2,289; that’s how many copies of Chris Christie’s new book “Republican Rescue” were sold in its first week. As Eric Boehlert states:
How Christie was able to sell so few books after lining up so much national media attention during his marketing roll-out – “This Week” and “The View,” “Fox & Friends,” along with Fox News, Fox Business, the Daily Show, HBO twice, and CNBC – represents an extraordinary disconnect.
“So, this thing is a disaster,” writes The Triad’s Jonathan V. Last who details the economic failure of the book:
Just to walk through the economics of this for you: Christie’s book was published by Simon & Schuster. I haven’t seen any reporting on the advance they gave him, but for the sake of argument, let’s call it $50k.1Then there’s the PR costs—a minimum of $10k. Making the books—PP&B—runs about $3 a unit. And depending on how many copies the publisher printed, they’re then going to have to spend money converting the unsold hardcovers to paperbacks. And then they’ll eventually have to pay to pulp the unsold paperbacks.
So all told, Simon & Schuster spent at least $70k in order to sell $58k worth of books—of which they, the publisher, only take home about 50 percent. (The other half goes to Amazon.) And the likely true cost to Simon & Schuster is probably closer to 10x that number since we’re being so conservative with our guesses.
Last notes that in his book, Christie never “never pays for his mistakes. He never admits that he was wrong. It’s always someone else’s screwup. Someone else who gets stuck with the check.” Last adds Christie should not be welcomed into the pro-democracy fold for the following reasons:
• There’s no repentance from Christie, no admission of the part he played in getting America to this place.
• There’s no acknowledgment from Christie that the side he’s leaving is playing with authoritarianism unique in the American experience.
• Instead, Christie frames his break with Trump as trying to put the Republican party in a better position to win future elections. His pivot is not from pro-Trump to anti-Trump, but to anti-anti-Trump.
• There is no reason to believe that Christie is sincere in this halfway-break he’s making. Even his current “better position to win” schtick may well be expedient—just another gambit to put himself over.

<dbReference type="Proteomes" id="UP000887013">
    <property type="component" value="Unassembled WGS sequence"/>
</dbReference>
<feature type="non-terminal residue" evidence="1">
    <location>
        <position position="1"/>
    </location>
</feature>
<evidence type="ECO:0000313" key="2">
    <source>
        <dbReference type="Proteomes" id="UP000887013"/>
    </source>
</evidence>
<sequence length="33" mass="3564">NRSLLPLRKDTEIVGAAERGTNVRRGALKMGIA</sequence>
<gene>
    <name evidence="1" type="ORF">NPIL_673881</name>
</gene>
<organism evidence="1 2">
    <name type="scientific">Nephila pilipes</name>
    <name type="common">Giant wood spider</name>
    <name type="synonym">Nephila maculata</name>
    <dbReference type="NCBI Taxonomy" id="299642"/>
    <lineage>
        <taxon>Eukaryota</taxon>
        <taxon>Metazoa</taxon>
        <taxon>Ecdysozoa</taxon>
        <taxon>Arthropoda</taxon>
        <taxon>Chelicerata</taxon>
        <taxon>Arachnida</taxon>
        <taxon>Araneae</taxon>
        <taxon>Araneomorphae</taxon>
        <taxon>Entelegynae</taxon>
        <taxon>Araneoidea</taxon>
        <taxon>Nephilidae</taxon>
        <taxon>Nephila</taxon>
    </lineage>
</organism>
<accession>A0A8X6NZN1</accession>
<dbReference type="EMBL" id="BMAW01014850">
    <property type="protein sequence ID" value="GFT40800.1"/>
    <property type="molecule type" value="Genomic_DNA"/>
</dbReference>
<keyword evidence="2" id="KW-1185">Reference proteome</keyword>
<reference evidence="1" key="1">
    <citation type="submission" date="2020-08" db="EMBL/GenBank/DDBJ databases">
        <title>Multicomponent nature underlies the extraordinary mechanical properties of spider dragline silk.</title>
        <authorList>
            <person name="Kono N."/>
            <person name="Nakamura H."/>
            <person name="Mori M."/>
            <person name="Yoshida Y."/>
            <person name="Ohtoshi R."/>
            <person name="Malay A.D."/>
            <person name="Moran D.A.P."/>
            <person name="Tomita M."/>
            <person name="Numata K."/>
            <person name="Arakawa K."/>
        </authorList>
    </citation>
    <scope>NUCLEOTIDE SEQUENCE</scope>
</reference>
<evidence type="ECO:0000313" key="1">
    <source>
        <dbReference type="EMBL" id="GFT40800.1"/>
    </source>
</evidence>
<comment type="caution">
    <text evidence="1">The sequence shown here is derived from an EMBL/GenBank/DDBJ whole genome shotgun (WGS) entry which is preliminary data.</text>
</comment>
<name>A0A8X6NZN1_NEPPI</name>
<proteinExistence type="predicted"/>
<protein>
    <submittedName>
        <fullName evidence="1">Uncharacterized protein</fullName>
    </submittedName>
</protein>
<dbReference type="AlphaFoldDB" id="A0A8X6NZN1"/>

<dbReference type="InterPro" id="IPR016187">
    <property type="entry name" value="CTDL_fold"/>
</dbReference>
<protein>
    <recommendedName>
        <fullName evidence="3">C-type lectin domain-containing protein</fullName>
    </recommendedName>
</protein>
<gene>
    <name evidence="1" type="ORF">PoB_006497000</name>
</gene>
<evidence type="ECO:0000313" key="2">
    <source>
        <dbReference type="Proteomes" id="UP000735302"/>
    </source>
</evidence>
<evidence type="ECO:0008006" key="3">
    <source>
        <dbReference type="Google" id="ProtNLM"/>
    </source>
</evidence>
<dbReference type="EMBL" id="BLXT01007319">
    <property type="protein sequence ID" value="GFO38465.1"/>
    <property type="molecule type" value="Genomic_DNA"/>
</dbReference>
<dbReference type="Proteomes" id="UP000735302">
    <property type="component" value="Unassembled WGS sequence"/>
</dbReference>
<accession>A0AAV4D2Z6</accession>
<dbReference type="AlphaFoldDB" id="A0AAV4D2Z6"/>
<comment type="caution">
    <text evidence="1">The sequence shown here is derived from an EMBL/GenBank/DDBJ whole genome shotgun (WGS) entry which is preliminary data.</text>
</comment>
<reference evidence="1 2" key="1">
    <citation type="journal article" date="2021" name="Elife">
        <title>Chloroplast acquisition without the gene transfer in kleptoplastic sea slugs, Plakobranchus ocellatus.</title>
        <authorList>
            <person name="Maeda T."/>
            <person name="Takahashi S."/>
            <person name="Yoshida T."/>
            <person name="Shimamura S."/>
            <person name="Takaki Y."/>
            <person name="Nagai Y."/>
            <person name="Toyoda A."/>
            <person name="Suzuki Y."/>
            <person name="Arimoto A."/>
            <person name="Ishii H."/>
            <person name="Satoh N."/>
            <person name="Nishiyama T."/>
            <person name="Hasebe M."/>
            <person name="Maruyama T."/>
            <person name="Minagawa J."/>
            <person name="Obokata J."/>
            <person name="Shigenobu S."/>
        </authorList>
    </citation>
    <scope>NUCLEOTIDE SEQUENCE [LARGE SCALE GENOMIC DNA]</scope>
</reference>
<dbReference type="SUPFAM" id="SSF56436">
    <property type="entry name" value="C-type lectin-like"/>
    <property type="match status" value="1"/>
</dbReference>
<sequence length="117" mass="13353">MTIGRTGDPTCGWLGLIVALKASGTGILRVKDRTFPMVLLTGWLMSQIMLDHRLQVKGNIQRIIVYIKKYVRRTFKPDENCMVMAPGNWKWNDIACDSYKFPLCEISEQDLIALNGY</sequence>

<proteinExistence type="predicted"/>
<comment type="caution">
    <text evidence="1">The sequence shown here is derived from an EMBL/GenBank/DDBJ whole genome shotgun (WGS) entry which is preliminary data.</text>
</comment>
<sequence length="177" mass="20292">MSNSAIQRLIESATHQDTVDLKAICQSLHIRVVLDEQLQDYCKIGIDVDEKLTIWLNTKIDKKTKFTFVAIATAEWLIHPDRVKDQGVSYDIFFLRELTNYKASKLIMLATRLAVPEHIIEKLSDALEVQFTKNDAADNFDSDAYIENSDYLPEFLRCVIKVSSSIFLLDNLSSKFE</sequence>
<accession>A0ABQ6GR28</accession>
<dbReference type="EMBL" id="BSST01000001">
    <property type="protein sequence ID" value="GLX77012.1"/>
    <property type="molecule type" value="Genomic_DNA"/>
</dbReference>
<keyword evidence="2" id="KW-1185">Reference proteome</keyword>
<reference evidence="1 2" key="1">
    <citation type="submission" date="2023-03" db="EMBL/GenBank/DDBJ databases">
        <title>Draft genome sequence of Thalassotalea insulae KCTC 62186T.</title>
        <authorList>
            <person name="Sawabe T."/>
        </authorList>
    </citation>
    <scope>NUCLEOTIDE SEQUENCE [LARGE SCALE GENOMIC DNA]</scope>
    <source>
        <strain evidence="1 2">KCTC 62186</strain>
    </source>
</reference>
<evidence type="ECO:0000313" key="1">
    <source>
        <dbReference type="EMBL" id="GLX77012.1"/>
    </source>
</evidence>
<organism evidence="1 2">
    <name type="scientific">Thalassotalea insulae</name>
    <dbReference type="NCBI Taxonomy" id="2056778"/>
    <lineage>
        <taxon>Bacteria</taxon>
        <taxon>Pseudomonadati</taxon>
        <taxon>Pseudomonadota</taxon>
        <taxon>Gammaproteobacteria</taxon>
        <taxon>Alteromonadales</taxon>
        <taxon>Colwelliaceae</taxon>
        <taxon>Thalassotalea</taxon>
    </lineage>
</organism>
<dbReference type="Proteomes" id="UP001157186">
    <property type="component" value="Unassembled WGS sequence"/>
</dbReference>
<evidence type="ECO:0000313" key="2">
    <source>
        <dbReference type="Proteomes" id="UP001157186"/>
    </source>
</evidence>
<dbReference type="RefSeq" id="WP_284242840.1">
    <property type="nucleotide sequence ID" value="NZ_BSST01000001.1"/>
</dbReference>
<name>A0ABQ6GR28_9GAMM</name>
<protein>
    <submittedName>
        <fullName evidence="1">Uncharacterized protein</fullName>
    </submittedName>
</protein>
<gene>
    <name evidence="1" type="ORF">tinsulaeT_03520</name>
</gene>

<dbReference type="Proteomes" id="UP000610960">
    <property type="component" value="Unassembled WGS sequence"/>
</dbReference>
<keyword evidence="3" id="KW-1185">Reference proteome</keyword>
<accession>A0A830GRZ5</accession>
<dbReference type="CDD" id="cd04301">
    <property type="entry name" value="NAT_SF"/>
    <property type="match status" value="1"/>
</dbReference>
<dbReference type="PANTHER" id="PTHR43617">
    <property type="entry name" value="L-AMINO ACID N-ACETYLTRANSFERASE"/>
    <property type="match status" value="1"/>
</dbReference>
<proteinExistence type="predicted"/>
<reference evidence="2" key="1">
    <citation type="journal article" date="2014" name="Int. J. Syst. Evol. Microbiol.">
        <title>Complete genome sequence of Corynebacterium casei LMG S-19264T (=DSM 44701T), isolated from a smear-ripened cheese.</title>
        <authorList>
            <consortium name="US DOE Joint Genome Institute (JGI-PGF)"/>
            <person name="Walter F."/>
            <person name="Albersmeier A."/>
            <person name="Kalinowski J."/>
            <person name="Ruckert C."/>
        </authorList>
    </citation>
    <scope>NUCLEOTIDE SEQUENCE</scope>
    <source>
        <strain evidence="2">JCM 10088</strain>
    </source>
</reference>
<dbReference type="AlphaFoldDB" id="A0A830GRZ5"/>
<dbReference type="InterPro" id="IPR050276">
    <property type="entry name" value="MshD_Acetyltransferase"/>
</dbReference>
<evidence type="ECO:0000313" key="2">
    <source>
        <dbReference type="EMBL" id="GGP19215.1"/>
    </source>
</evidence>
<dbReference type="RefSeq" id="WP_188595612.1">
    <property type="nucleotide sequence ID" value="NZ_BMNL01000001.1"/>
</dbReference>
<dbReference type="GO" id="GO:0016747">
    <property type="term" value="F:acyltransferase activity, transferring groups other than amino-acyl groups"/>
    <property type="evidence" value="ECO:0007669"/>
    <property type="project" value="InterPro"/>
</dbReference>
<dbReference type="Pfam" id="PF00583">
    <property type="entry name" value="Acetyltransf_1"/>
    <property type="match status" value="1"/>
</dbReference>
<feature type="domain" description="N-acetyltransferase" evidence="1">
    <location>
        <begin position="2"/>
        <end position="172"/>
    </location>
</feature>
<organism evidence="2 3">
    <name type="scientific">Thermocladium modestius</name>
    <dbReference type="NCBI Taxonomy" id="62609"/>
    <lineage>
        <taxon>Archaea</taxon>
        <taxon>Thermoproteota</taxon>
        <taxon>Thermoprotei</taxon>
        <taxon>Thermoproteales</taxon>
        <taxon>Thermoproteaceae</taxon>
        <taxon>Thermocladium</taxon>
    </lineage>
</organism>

• It seems certain that if Trump called Christie tomorrow and offered him the 2024 VP slot, Christie would do it in a New Jersey minute.
So yes, the pro-democracy movement needs every ally it can get, no matter how unsavory. But I’m not convinced that Chris Christie is an ally.
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Historic House Vote Expels Rep. George Santos Amidst Scandal
In a turn of events, the House of Representatives made history on Friday with a vote to expel Rep. George Santos (R-N.Y.), marking the first such expulsion in over two decades. A moment fraught with gravity unfolded as Speaker Mike Johnson wielded his gavel to formalize Santos’ removal, setting a precedent in congressional annals.
Santos, indicted on 23 counts related to wire fraud, identity theft, and other charges, has not faced conviction but stands accused of misusing campaign funds for opulent purchases. The bipartisan vote, tallying 311 to 114, signaled robust support for expulsion, with a marginally higher number of Republicans opting to retain Santos.
Questions loomed as Speaker Johnson left the chamber, his silence leaving the fate of the ongoing government spending battle uncertain. According to reports from Fox News, Democratic Rep. Steny Hoyer emphasized the non-partisan nature of the decision, asserting that members concluded Santos had tarnished the House’s reputation and was unfit for representation.
Within the GOP, conflicting opinions emerged, with Rep. Darrell Issa arguing against expulsion, citing the presumption of innocence. The tight-lipped stance of the House Ethics Committee played a pivotal role in the deliberations.
Conversely, members of the New York Republican delegation, led by Rep. Marc Molinaro, asserted Santos’ commission of crimes, justifying expulsion based on a comprehensive investigation.
Santos himself predicted the outcome in an exclusive morning interview on “FOX & Friends.” This vote not only underlines the House’s rare use of expulsion powers but also sets a critical precedent in handling members facing severe legal challenges.
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